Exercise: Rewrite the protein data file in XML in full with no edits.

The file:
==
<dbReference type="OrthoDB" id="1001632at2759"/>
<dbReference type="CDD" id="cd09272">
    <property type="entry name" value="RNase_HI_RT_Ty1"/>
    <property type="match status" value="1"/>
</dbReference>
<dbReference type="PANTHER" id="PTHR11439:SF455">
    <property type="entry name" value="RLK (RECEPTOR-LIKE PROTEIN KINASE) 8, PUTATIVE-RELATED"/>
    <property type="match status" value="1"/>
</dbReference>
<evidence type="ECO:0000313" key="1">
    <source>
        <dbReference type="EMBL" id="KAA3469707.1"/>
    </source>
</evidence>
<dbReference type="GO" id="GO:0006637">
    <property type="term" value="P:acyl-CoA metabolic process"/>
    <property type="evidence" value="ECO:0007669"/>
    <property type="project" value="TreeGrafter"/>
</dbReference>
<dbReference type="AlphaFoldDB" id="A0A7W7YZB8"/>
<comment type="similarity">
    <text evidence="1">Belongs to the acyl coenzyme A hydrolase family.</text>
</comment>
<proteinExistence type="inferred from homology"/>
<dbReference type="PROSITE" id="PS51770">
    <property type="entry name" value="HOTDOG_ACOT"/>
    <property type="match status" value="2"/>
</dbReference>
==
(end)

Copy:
<dbReference type="OrthoDB" id="1001632at2759"/>
<dbReference type="CDD" id="cd09272">
    <property type="entry name" value="RNase_HI_RT_Ty1"/>
    <property type="match status" value="1"/>
</dbReference>
<dbReference type="PANTHER" id="PTHR11439:SF455">
    <property type="entry name" value="RLK (RECEPTOR-LIKE PROTEIN KINASE) 8, PUTATIVE-RELATED"/>
    <property type="match status" value="1"/>
</dbReference>
<evidence type="ECO:0000313" key="1">
    <source>
        <dbReference type="EMBL" id="KAA3469707.1"/>
    </source>
</evidence>
<dbReference type="GO" id="GO:0006637">
    <property type="term" value="P:acyl-CoA metabolic process"/>
    <property type="evidence" value="ECO:0007669"/>
    <property type="project" value="TreeGrafter"/>
</dbReference>
<dbReference type="AlphaFoldDB" id="A0A7W7YZB8"/>
<comment type="similarity">
    <text evidence="1">Belongs to the acyl coenzyme A hydrolase family.</text>
</comment>
<proteinExistence type="inferred from homology"/>
<dbReference type="PROSITE" id="PS51770">
    <property type="entry name" value="HOTDOG_ACOT"/>
    <property type="match status" value="2"/>
</dbReference>